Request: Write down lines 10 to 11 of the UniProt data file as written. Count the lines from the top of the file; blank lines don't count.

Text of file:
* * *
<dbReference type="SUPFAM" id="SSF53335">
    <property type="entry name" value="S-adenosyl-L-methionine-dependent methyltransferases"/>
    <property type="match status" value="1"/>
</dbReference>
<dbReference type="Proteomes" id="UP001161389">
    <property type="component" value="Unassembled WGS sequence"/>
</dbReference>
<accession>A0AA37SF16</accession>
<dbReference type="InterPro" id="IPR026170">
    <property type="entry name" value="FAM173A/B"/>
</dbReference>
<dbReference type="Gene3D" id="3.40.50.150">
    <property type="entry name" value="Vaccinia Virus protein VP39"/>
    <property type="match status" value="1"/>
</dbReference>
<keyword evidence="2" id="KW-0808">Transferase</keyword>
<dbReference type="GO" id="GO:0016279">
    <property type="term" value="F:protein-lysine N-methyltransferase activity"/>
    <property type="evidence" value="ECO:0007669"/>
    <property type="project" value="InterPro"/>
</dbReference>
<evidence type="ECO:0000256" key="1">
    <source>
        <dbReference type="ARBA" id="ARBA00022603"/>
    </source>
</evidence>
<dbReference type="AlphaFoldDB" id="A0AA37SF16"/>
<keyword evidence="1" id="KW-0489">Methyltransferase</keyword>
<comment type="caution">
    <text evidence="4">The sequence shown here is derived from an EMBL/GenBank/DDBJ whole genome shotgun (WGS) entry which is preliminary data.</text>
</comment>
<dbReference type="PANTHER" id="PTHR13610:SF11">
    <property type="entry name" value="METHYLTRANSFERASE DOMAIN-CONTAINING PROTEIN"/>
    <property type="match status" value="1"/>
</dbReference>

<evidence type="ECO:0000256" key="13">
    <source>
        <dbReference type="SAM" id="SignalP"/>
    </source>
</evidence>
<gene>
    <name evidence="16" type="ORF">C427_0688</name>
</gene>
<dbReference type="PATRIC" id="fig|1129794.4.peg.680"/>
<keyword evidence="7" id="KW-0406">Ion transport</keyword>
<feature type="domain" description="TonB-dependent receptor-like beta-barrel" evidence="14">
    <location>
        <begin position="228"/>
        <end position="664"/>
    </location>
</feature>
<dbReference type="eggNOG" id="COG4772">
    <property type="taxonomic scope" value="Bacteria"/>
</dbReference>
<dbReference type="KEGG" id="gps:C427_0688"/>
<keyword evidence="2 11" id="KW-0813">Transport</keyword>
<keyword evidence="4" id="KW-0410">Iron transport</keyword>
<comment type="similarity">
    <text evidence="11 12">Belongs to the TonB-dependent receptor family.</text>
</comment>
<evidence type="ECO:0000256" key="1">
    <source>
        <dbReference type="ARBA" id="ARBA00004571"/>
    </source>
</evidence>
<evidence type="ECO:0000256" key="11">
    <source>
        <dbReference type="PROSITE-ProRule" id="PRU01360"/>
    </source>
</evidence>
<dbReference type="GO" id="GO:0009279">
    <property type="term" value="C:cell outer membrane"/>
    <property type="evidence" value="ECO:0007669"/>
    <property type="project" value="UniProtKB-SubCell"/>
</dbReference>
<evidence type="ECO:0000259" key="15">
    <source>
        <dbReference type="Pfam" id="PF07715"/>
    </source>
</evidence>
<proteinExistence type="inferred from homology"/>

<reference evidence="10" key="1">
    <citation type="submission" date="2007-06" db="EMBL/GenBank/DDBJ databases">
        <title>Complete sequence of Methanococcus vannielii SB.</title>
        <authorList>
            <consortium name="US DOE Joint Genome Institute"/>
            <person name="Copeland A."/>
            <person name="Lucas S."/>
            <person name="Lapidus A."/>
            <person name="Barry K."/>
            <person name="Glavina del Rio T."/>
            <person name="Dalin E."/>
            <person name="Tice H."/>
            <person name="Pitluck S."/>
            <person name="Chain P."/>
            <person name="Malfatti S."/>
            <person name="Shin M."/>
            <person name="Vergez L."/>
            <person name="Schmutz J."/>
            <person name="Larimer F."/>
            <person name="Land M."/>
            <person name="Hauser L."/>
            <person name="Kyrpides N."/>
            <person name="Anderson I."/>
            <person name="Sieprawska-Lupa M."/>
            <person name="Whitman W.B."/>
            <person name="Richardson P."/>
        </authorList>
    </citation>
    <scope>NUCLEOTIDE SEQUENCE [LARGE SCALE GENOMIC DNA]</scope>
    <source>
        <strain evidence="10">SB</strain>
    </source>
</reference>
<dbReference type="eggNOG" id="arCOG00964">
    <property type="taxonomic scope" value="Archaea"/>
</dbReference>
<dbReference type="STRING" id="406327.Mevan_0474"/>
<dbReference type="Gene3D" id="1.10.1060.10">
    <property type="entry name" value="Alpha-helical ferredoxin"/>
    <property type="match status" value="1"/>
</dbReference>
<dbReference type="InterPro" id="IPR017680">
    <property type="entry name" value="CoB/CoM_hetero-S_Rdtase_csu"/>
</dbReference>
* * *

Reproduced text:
    <property type="entry name" value="FAM173A/B"/>
</dbReference>